I do not and will not support DreamBox or any other on line platform for teaching and learning mathematics but this is one of the components that we really really need to learn from…. Christopher writes a great blog, thanks

Overthinking my teaching

Here is an email that a friend of mine—father of a first grader in the Minneapolis Public Schools, and math-teacher-on-parental-leave—received from DreamBox, an “adaptive learning platform” for K—8 math.

Congratulations! [Child] successfully completed a group of DreamBox Learning lessons.

Are you familiar with the concept of compensation? This is a strategy that can be used to make addition problems “friendlier”. To use it, just subtract a “bit” from one number and add that same “bit” to the other to create two new numbers that are easier to add mentally.

[Child] learned this strategy by completing a series of lessons using the special DreamBox tool, Compensation BucketsTM. For example, when shown the problem 29 + 64, [Child] turned it into 30 + 63. Towards the end of this unit, [Child] was adding 3-digit numbers with sums up to 200!

On the Run: Friendly Numbers

Take turns supplying two numbers to add. The other player has…

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Teaching math just as procedures….

This is how too many students respond when we ask them to create their own problems. No understanding, no knowledge and no confidence.Grade 4 student reflection

This is Grade 4… Where will this student be by Grade 6? The research says we never fill the gaps… I say because we still refuse to attend to what we know now to be true: VISUAL, SPATIAL, TEMPORAL REASONING matters….. especially in math. The numbers make sense when you learn to build them, compare them and then image them as related parts and wholes….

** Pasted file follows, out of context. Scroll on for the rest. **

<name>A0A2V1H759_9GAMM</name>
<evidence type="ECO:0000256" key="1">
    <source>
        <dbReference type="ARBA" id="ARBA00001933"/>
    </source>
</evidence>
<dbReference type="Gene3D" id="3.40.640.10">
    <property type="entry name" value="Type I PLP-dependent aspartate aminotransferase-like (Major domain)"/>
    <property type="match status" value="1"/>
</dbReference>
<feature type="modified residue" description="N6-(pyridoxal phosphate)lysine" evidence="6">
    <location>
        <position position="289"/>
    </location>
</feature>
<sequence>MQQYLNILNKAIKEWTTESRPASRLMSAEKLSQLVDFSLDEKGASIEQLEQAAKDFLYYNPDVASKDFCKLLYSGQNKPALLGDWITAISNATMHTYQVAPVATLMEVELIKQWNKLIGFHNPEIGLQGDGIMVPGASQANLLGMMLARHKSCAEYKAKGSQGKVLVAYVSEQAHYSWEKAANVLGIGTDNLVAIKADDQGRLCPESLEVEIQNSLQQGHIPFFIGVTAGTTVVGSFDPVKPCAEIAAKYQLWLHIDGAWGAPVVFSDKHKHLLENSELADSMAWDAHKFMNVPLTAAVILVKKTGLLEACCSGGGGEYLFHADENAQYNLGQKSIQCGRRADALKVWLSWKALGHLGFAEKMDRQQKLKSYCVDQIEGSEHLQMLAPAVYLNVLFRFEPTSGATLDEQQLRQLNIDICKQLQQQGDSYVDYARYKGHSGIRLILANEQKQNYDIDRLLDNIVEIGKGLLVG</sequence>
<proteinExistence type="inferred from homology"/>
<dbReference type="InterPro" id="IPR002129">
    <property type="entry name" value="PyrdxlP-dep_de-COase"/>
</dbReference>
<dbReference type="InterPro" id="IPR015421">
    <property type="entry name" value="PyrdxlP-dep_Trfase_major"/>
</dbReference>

If this student had imagery for number and words, she would make sense of the problem, then be able to set up a mental image for what has to happen with the numbers. She still might make a computational error but she would at least understand what the problem is actually asking her to figure out. I cover this in Thinking 101, place value 101…. book a session, workshop or private tutoring session… You will be amazed at how quickly we can turn this student ON, by engaging her in the learning.

I will be all over the province this year, join me for a day of learning…..





So what did you see in math class today?

fixed my spleling (ha,ha)

Thinking 101

Teach kids to think & reason, then teach “math” or “science” or “socials” or..


So here’s my point folks. We present math ideas with a perspective that pushes students’ focus to the wrong place in the picture or in the manipulative. Then we say see that didn’t work and go back to telling them what to think. Instead, I want you to get rid of “fill in the blank math sheets.” Start giving students fully finished equations and have them learn to read, demonstrate and compare them. What can you change and not affect the outcome.

 3 + 6 = 9Screen Shot 2016-08-04 at 11.13.23 AM is true. No argument.